Day Of The Dead isn’t Just A Spanish Celebration

When we think of the Day of The Dead, we think of sugar skulls and the stories that we hear about the celebrations of this festival day from Central and South America. However, The holiday isn’t just a Spanish based holiday. It is in fact a festival day that is part of the Catholic holidays and is celebrated in certain places in Europe as well. Sicily celebrates this holiday and its similarities strike a similar reflection of its celebrants across the pond. In fact, until a few years ago, the festival of the dead was the only Sicilian celebration where gifts were exchanged.

Today, the days leading up to November 2nd are filled with hundreds of Fiere dei Morti or Fairs of the Dead. The fairs are filled with all sorts of sweets like the Frutta di Martorana which is almond paste made into the shape of different fruits and is usually accompanied by pupatelli (biscuits filled with toasted almonds) and taralli, which is a ring cake covered in icing.

As a gift giving holiday as well as a celebration, there are toys of all shapes and sizes which parents can buy for the children’s Cannistru, which is a basket filled with gifts, dried fruits, and other local delicacies. These baskets are prepared the night before so that the parents can surprise their children in the morning. In the mean time, children hide the graters around the house because the dead have the habit of visiting naughty children and grating their feet while they sleep!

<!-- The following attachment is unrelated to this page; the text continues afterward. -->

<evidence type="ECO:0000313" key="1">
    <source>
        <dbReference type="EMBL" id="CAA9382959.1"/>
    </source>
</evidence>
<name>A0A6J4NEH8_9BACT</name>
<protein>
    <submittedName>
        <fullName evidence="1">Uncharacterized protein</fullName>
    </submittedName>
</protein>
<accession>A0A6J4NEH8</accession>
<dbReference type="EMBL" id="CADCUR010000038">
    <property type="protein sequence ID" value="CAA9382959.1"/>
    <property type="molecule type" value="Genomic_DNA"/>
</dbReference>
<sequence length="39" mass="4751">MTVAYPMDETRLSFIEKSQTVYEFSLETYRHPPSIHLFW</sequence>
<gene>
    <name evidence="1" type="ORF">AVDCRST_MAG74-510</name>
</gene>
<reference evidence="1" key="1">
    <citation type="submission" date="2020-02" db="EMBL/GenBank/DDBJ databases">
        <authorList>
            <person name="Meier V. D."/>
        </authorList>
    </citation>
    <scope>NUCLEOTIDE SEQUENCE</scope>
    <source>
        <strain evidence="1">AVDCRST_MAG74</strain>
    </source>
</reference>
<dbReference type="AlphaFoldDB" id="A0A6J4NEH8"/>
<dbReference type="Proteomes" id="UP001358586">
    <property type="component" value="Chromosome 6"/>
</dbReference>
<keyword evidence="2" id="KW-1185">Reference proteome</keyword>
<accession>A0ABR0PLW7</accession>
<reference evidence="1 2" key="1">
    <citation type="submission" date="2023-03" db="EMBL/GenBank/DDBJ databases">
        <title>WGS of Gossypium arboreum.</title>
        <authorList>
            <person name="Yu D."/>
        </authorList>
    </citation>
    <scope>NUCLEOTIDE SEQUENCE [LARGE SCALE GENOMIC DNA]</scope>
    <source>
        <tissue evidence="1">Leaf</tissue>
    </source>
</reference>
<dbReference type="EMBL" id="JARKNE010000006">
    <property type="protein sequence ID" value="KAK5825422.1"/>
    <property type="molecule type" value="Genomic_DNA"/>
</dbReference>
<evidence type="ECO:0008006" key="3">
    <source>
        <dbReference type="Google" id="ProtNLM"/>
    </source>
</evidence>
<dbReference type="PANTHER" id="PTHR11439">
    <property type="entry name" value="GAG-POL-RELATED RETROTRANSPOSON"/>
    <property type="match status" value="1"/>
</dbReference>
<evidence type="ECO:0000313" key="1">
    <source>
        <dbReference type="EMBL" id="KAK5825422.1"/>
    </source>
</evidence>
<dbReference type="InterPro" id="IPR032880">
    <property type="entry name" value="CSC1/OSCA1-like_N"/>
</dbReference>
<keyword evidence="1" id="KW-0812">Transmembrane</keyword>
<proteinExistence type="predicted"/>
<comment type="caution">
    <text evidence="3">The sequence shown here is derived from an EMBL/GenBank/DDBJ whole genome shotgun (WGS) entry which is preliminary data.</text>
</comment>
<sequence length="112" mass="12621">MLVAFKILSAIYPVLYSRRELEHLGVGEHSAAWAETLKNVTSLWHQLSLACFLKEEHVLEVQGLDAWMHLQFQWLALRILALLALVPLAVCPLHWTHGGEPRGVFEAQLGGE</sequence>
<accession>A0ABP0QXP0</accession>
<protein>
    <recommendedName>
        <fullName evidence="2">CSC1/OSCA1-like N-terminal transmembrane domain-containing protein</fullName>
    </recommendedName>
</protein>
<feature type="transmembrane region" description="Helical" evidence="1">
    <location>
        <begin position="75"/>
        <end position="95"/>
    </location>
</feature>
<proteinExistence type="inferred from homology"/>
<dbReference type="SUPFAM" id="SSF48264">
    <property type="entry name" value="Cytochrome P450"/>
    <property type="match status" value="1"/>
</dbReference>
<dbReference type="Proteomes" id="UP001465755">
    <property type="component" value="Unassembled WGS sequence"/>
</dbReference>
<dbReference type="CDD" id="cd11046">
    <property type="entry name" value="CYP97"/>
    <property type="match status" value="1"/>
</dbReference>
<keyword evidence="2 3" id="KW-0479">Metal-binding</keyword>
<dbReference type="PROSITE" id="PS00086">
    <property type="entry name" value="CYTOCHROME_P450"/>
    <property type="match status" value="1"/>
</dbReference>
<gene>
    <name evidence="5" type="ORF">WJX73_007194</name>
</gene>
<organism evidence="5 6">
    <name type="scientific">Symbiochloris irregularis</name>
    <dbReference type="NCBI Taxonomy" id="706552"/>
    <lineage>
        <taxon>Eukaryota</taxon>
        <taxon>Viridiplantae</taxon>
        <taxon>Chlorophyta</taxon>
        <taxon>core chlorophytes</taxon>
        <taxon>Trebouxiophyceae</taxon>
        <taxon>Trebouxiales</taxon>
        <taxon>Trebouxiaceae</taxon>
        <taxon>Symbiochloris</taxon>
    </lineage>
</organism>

When the children wake up on November 2nd, it’s a day filled with excitement. The children begin a treasure hunt around the house looking for the presents their parents got for them for the Cannistru. At breakfast, a muffoleta is traditionally served. Unlike the one of our creole friends down in Louisiana, this one is usually served with olive oil, salt, pepper, oregano, anchovies, and a few slices of primosale cheese.

After everyone has been fed, and the presents have been found, the whole family will go to the cemetery, carrying flowers. Here, they will light candles, play among the graves to show appreciation for the toys received, and then enjoy a good feast. In some places, people will go to the family crypt to wash the deceased and comb their hair. Even today, there are many who still visit the crypt of the Capuchins in Palermo on this day.

Sicilians even create something reminiscent to the sugar skull and sugar skeleton figures. The Pupi ri zuccaru are sugar puppets. Traditionally, these sugar puppets were made in the forms of knights and paladins on horseback. Today, they often are done in the likeness of soccer players and dancers, however, many still make the traditional sugar puppets, showing how tradition truly runs deep among the Sicilians.

No one sheds tears on this day, for although throughout Italy and the rest of the world the dead are remembered and honored. On November 2nd in Italy, the dead are celebrated!